Friday, December 29, 2006

The NYT and WaPo Editorialize on Hussein's Impending Execution

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The Washington Post and the New York Times have editorials today with opposing views on Saddam Hussein's impending execution.

Not surprisingly, Fred Hiatt sees no problem with the execution, even as he acknowledges that (a) he opposes the death penalty; and (b) the trial was a farce:

WITH TUESDAY'S decision by an Iraqi appeals body to affirm the death sentence of Saddam Hussein, the execution of the former tyrant could take place within weeks. Under Iraqi law, a death sentence must be carried out within a month of its confirmation; though Iraqi officials have made conflicting statements about timing, the country's Shiite-dominated government is unlikely to show mercy. For those who oppose the death penalty, as we do, any execution is regrettable -- and this one, should it come to pass, will follow highly imperfect judicial proceedings and may in the short term inflame sectarian divisions. But it's hard to imagine the death penalty existing anywhere for any crime and not for Saddam Hussein -- a man who, with the possible exception of Kim Jong Il, has more blood on his hands than anyone else alive. Should the world see his end in the coming days, the justice will be imperfect. But it will still be justice.

To be sure, this was not the accountability that one would hope for Saddam Hussein. For one thing, the crime for which he has been condemned -- the killing of 148 men and boys from the town of Dujail after an assassination attempt against him there in 1982 -- will be but a footnote in the volume detailing his atrocities. And his execution will cut short his trial for the crimes that would fill out that volume: the so-called Anfal campaign, in which tens of thousands of Kurds were murdered.

An excellent point, that -- but naturally Hiatt makes no mention of why the Anfal genocide was not included in the charges: because the United States government was complicit in that genocide. In fact, the U.S. government, under various administrations, was complicit in most of Saddam Hussein's human rights atrocities. The only one the Bush administration could find that would not raise the possibility of war crimes charges against the United States was this one murderous event in Dujail -- as Hiatt acknowledges, a mere "footnote in the volume detailing his atrocities."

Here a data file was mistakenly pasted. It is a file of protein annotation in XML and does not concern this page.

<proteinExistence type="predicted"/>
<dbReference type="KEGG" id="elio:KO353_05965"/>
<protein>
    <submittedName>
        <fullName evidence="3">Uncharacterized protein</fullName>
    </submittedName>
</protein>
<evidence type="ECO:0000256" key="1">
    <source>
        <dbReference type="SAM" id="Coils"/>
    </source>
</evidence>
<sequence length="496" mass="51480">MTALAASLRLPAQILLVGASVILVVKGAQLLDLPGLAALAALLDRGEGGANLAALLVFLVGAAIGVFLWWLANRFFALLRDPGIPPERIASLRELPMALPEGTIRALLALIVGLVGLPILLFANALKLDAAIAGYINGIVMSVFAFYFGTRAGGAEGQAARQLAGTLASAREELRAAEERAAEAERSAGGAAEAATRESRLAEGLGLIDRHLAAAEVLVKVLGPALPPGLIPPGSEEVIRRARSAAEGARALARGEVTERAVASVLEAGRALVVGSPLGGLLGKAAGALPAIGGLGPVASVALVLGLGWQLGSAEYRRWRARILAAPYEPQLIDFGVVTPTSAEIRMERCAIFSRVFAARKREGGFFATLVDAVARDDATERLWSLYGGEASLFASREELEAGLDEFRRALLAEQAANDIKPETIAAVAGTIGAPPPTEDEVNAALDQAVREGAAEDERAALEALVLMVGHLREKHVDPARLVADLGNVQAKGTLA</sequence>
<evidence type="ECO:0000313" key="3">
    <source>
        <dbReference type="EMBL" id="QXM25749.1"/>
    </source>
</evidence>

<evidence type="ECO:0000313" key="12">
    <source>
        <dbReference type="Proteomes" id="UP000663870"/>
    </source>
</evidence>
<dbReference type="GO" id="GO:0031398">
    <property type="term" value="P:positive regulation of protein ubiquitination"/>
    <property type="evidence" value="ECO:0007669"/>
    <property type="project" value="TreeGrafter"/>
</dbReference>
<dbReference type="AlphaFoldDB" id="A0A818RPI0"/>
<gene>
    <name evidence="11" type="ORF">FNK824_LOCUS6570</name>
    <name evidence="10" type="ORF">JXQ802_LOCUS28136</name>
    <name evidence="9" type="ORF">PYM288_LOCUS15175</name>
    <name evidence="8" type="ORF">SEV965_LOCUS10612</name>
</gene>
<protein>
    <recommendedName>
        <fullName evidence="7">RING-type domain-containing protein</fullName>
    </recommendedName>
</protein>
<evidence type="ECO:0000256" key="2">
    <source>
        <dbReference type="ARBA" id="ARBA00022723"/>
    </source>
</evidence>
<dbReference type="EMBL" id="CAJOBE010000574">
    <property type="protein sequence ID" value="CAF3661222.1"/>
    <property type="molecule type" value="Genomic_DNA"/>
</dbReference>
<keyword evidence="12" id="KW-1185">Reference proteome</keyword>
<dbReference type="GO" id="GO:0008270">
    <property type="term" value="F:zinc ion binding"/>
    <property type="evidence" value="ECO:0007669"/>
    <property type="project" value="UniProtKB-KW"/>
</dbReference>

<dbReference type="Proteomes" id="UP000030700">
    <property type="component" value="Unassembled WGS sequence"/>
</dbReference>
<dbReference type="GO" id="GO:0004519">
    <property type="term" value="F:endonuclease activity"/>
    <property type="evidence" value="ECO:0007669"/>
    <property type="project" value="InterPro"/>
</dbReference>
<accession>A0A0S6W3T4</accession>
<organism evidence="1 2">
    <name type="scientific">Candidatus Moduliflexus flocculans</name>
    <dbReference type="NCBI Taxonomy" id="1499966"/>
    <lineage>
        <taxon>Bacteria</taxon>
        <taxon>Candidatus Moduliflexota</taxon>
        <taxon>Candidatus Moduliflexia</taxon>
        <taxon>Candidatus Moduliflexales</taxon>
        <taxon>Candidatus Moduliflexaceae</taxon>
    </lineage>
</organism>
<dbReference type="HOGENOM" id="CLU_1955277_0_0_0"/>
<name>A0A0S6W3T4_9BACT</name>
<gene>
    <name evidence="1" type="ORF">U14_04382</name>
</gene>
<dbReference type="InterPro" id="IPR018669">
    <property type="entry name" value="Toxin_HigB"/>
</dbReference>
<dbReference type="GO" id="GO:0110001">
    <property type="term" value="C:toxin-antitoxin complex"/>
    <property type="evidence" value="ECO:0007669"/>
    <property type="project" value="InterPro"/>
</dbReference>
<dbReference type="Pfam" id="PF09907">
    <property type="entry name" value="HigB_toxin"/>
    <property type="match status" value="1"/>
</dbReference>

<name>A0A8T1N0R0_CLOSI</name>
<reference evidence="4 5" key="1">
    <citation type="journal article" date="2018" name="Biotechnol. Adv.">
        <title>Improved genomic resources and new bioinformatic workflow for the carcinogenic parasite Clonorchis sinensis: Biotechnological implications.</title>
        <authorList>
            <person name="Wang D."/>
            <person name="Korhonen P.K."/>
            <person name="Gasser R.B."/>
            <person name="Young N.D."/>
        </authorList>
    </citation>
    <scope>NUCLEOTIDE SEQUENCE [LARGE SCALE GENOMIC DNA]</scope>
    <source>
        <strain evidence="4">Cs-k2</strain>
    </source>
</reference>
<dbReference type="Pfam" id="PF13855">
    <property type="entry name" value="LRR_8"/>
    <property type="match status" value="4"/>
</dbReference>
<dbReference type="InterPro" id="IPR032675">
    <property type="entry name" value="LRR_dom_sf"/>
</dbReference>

The New York Times does not mention U.S. involvement in Saddam Hussein's crimes, either -- but it does at least grasp the point that the trial was a slap in the face to all Bush's lofty words about democracy, and that executing Hussein after such a mockery of democratic legal procedure underscores the fact that, really, Iraq is no closer to being a just society than it was before:

The important question was never really about whether Saddam Hussein was guilty of crimes against humanity. The public record is bulging with the lengthy litany of his vile and unforgivable atrocities: genocidal assaults against the Kurds; aggressive wars against Iran and Kuwait; use of internationally banned weapons like nerve gas; systematic torture of countless thousands of political prisoners.

What really mattered was whether an Iraq freed from his death grip could hold him accountable in a way that nurtured hope for a better future. A carefully conducted, scrupulously fair trial could have helped undo some of the damage inflicted by his rule. It could have set a precedent for the rule of law in a country scarred by decades of arbitrary vindictiveness. It could have fostered a new national unity in an Iraq long manipulated through its religious and ethnic divisions.

It could have, but it didn’t. After a flawed, politicized and divisive trial, Mr. Hussein was handed his sentence: death by hanging. This week, in a cursory 15-minute proceeding, an appeals court upheld that sentence and ordered that it be carried out posthaste. Most Iraqis are now so preoccupied with shielding their families from looming civil war that they seem to have little emotion left to spend on Mr. Hussein or, more important, on their own fading dreams of a new and better Iraq.

What might have been a watershed now seems another lost opportunity. After nearly four years of war and thousands of American and Iraqi deaths, it is ever harder to be sure whether anything fundamental has changed for the better in Iraq.

1 comment:

daniel said...

See a sarcastic visual of George Bush playing a round of “Hangman”…here:

www.thoughttheater.com